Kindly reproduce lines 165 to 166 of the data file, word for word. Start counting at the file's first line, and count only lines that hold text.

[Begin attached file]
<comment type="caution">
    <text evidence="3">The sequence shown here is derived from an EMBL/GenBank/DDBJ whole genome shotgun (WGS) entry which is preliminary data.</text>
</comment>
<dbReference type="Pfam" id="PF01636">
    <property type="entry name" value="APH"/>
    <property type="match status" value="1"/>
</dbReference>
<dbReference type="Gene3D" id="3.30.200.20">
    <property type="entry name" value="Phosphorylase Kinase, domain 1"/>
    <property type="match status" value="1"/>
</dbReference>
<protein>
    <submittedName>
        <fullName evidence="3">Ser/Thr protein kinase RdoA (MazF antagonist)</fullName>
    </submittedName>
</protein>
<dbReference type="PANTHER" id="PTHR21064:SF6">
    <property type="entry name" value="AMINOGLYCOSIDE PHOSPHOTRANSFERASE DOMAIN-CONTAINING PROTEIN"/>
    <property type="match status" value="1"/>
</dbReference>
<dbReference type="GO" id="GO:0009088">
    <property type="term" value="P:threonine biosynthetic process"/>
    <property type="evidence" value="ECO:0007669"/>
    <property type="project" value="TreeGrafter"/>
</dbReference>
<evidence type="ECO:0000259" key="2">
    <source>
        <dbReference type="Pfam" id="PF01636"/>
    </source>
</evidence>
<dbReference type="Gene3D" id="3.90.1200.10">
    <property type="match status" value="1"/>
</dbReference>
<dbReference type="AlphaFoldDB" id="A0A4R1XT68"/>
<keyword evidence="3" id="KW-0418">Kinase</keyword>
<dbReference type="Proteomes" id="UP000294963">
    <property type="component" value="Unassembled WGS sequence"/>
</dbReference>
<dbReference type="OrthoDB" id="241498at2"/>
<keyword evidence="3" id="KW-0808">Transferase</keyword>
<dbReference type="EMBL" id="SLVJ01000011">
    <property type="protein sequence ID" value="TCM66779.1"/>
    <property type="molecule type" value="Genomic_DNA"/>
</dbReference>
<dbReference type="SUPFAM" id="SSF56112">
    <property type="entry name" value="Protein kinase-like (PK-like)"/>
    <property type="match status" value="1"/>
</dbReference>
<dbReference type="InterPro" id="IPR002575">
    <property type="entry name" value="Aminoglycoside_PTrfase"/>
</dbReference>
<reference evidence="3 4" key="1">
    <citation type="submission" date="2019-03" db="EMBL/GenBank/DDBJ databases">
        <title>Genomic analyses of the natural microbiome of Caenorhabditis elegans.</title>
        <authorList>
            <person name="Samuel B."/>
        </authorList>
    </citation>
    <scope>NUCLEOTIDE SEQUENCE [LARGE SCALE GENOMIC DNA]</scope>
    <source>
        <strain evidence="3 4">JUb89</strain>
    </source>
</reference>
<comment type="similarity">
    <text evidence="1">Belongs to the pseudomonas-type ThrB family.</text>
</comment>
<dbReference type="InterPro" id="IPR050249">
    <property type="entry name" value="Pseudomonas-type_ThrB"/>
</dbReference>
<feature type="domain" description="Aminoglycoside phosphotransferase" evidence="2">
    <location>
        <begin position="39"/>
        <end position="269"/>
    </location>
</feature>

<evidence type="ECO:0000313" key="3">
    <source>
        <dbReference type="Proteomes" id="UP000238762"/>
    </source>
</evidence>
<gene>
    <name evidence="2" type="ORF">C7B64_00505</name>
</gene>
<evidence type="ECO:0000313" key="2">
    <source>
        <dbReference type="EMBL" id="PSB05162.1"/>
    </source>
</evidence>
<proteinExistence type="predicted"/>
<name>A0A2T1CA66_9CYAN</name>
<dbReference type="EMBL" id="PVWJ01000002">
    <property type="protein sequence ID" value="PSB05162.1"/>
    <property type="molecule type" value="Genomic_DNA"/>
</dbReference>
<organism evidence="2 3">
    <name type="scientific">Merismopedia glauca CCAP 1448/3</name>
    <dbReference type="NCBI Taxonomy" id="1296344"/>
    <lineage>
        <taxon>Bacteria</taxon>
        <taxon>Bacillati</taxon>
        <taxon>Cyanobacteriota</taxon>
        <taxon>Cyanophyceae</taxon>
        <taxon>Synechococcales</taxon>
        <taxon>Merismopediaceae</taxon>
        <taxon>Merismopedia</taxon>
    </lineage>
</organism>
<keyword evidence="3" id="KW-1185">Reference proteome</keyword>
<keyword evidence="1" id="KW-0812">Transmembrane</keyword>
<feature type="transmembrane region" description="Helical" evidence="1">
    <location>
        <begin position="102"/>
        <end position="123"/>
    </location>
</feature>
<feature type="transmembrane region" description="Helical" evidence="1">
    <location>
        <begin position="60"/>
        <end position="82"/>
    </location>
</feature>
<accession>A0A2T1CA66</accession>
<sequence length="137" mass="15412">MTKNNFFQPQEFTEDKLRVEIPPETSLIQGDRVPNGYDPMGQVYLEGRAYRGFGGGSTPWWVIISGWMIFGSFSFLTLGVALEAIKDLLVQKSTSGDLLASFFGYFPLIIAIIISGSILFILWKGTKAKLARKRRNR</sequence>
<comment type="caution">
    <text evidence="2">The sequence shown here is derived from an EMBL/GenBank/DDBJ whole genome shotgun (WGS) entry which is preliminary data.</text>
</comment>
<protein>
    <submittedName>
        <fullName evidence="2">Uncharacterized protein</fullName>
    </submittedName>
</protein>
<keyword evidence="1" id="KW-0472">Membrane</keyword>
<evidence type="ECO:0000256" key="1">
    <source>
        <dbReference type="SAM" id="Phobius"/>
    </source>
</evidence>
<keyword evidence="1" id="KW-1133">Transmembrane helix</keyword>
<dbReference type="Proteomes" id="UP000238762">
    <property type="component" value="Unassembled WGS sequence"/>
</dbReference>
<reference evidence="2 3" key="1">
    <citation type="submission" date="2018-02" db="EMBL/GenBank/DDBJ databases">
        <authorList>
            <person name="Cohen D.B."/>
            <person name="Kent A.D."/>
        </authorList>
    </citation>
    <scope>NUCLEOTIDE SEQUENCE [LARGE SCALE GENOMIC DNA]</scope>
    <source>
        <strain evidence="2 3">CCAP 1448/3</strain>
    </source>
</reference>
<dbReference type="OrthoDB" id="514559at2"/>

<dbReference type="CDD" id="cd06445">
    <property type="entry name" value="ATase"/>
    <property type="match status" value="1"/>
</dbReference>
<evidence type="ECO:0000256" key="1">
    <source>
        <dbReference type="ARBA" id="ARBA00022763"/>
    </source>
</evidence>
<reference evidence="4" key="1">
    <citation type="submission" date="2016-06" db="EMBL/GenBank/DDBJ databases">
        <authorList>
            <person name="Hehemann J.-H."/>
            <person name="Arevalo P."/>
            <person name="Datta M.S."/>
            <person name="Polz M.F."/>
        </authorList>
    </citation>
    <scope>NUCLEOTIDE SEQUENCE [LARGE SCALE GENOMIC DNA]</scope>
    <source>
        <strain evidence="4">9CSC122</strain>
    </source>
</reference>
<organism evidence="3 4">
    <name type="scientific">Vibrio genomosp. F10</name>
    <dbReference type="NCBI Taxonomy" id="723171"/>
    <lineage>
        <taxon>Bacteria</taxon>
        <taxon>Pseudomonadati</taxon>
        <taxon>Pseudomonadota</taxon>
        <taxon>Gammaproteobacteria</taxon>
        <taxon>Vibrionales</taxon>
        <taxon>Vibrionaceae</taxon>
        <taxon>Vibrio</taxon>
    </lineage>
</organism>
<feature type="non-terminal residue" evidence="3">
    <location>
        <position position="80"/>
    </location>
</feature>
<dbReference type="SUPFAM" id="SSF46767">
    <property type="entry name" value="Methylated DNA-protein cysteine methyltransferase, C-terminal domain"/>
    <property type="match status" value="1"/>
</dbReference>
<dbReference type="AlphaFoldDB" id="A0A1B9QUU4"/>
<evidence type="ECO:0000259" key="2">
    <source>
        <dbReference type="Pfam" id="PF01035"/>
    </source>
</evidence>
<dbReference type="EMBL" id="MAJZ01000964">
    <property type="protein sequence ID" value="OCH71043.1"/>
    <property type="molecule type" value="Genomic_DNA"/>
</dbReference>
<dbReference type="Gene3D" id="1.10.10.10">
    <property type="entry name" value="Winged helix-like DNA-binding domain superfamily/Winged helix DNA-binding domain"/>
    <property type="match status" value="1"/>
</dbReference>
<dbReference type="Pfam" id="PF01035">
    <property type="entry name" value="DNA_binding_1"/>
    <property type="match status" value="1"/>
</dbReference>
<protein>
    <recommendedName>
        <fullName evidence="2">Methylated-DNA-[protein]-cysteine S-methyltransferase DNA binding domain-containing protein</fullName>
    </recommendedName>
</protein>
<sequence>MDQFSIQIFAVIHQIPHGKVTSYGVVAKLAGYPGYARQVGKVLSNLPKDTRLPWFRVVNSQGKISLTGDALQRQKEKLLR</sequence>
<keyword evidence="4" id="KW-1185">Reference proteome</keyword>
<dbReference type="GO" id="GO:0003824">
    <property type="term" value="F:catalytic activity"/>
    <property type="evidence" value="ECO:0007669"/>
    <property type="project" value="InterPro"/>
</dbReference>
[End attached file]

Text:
    <citation type="submission" date="2016-06" db="EMBL/GenBank/DDBJ databases">
        <authorList>